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The Scarlet & Black

The Scarlet & Black

Letter to the Editor: Peer educators on productive conversations about consent

Letter+to+the+Editor%3A+Peer+educators+on+productive+conversations+about+consent

In light of a recent thread on Grinnell Thumbs Down regarding a comment written on walls of the Burling first bathroom, we felt compelled to address the unhelpful nature of smackdown culture at Grinnell College. Grinnell claims to be passionate about cultivating productive discussions that lead to social change, but in our four years we have felt that the dominant voice has the power to produce shame and reduce the space in which we may have educational conversations.

We are not writing to legitimize the perpetrator or to suggest that their language is ever acceptable. However, we want you all to take a moment to consider what repercussions come from hate speech on Facebook.  We recognize that strong emotional reactions to this message are natural, especially if you or someone you care about has been a victim of sexual misconduct. We are not suggesting that you and your feelings regarding this incident are not valid in their strength. However, when we hear a voice that is dissenting and against our values, we must respond in a productive manner. We have power in these moments to help people understand why what they said is likely to have a harmful impact.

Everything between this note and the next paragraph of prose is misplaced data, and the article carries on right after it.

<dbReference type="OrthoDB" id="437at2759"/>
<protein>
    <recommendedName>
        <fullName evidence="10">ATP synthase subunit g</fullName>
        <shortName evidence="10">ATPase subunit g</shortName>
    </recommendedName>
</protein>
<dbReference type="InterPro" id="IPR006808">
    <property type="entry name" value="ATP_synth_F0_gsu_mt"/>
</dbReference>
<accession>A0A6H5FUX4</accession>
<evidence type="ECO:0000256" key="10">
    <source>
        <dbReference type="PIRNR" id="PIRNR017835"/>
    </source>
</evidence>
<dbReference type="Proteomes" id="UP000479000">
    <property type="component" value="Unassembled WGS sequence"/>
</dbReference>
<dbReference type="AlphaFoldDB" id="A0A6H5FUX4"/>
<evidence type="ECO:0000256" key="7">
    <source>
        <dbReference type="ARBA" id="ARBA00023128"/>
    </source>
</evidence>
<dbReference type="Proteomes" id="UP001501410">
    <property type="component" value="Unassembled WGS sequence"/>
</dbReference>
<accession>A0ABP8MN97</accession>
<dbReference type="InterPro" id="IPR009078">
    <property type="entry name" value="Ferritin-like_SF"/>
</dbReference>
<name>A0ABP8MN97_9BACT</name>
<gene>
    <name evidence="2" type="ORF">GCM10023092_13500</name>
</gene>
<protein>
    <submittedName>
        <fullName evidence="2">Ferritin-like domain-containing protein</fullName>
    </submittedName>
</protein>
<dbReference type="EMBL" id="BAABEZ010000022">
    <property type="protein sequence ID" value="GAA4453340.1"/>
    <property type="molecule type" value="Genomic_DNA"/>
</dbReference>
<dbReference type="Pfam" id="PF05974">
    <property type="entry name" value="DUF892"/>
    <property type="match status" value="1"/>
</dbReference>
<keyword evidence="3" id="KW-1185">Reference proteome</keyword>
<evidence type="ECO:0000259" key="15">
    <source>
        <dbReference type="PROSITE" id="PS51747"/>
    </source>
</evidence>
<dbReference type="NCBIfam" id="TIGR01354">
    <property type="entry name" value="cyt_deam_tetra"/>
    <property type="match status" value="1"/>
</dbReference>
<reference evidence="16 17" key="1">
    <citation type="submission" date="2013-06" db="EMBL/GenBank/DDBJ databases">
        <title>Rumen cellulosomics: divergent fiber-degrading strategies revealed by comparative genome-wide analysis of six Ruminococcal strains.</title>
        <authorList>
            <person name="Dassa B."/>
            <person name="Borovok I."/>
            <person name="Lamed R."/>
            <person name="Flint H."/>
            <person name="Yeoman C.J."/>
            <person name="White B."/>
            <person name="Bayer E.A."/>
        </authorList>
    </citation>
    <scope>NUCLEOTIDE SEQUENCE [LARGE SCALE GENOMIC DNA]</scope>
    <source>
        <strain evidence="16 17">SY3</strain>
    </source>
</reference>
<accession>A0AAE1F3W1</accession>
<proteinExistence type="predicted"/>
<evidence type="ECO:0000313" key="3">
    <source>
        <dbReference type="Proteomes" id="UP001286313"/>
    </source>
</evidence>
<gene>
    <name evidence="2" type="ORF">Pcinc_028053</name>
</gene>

The first thing we noticed when we saw what was written on the wall was the first two words, which read, “I’m scared.” Can we ask ourselves to take a step back from the heat of anger and just for a moment recognize the possibility that the motive behind this was not of mal intent, but rather fear due to a lack of understanding? Even if this one message was written with malignity, what about all the other silenced voices on our campus who might be navigating similar fears?

While we are not advocating that expressing fear in this manner is a productive way to engage, we are recognizing that there are behaviors on the College’s campus that can make consent more complicated than its definition on paper. Consent only gets clearer the more we have productive conversations about it. Educational conversations about consent will reduce the number of unclear and nonconsensual incidences on this campus. If you are unsure about consent, you are not alone and the best thing to do is to start asking questions in a place that feels safe to do so. 

There is no shame in trying to improve your understanding but it is your responsibility to educate yourself. Luckily on Grinnell’s Campus there are plentiful trained resources eager to help you in this process of learning. Some of these resources include: Peer Health Educators, Advocates, Title IX, Wellness and Prevention and CAs. If you are upset about this incident, unclear about the intricacies of consent, or want to continue this conversation please reach out to us and we would be more than happy to thoughtfully discuss this further and help create cultural change on campus.

— Gwen Holtzman ’19 and Eliza Bunnell ’19

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